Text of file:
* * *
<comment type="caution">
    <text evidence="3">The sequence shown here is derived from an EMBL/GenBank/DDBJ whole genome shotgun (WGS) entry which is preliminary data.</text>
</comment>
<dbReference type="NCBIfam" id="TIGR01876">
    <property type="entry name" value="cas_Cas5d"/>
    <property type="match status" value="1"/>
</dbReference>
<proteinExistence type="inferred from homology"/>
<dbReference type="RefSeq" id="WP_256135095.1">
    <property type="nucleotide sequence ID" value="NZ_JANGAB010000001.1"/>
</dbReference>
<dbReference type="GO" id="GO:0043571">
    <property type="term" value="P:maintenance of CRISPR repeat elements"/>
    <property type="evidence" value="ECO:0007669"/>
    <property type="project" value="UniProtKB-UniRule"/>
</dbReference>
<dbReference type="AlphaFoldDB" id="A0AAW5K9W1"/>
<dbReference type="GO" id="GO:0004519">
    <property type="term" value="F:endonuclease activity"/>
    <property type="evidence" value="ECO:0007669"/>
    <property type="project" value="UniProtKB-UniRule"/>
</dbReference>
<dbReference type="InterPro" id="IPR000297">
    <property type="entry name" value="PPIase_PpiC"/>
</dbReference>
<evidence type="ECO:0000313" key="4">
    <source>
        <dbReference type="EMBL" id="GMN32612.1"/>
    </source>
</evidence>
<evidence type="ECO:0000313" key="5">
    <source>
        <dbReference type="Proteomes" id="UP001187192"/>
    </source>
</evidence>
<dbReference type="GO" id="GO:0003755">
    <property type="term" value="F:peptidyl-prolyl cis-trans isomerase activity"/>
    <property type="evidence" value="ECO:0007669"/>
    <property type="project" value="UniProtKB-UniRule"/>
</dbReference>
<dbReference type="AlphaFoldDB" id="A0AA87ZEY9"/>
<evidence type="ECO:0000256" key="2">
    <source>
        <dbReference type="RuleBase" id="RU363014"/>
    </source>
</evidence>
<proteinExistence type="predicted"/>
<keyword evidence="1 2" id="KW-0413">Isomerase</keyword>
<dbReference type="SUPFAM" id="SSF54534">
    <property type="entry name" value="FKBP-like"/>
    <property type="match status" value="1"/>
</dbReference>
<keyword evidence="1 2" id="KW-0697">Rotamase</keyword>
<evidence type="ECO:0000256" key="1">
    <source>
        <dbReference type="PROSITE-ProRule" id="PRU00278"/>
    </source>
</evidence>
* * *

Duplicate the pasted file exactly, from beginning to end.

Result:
<comment type="caution">
    <text evidence="3">The sequence shown here is derived from an EMBL/GenBank/DDBJ whole genome shotgun (WGS) entry which is preliminary data.</text>
</comment>
<dbReference type="NCBIfam" id="TIGR01876">
    <property type="entry name" value="cas_Cas5d"/>
    <property type="match status" value="1"/>
</dbReference>
<proteinExistence type="inferred from homology"/>
<dbReference type="RefSeq" id="WP_256135095.1">
    <property type="nucleotide sequence ID" value="NZ_JANGAB010000001.1"/>
</dbReference>
<dbReference type="GO" id="GO:0043571">
    <property type="term" value="P:maintenance of CRISPR repeat elements"/>
    <property type="evidence" value="ECO:0007669"/>
    <property type="project" value="UniProtKB-UniRule"/>
</dbReference>
<dbReference type="AlphaFoldDB" id="A0AAW5K9W1"/>
<dbReference type="GO" id="GO:0004519">
    <property type="term" value="F:endonuclease activity"/>
    <property type="evidence" value="ECO:0007669"/>
    <property type="project" value="UniProtKB-UniRule"/>
</dbReference>
<dbReference type="InterPro" id="IPR000297">
    <property type="entry name" value="PPIase_PpiC"/>
</dbReference>
<evidence type="ECO:0000313" key="4">
    <source>
        <dbReference type="EMBL" id="GMN32612.1"/>
    </source>
</evidence>
<evidence type="ECO:0000313" key="5">
    <source>
        <dbReference type="Proteomes" id="UP001187192"/>
    </source>
</evidence>
<dbReference type="GO" id="GO:0003755">
    <property type="term" value="F:peptidyl-prolyl cis-trans isomerase activity"/>
    <property type="evidence" value="ECO:0007669"/>
    <property type="project" value="UniProtKB-UniRule"/>
</dbReference>
<dbReference type="AlphaFoldDB" id="A0AA87ZEY9"/>
<evidence type="ECO:0000256" key="2">
    <source>
        <dbReference type="RuleBase" id="RU363014"/>
    </source>
</evidence>
<proteinExistence type="predicted"/>
<keyword evidence="1 2" id="KW-0413">Isomerase</keyword>
<dbReference type="SUPFAM" id="SSF54534">
    <property type="entry name" value="FKBP-like"/>
    <property type="match status" value="1"/>
</dbReference>
<keyword evidence="1 2" id="KW-0697">Rotamase</keyword>
<evidence type="ECO:0000256" key="1">
    <source>
        <dbReference type="PROSITE-ProRule" id="PRU00278"/>
    </source>
</evidence>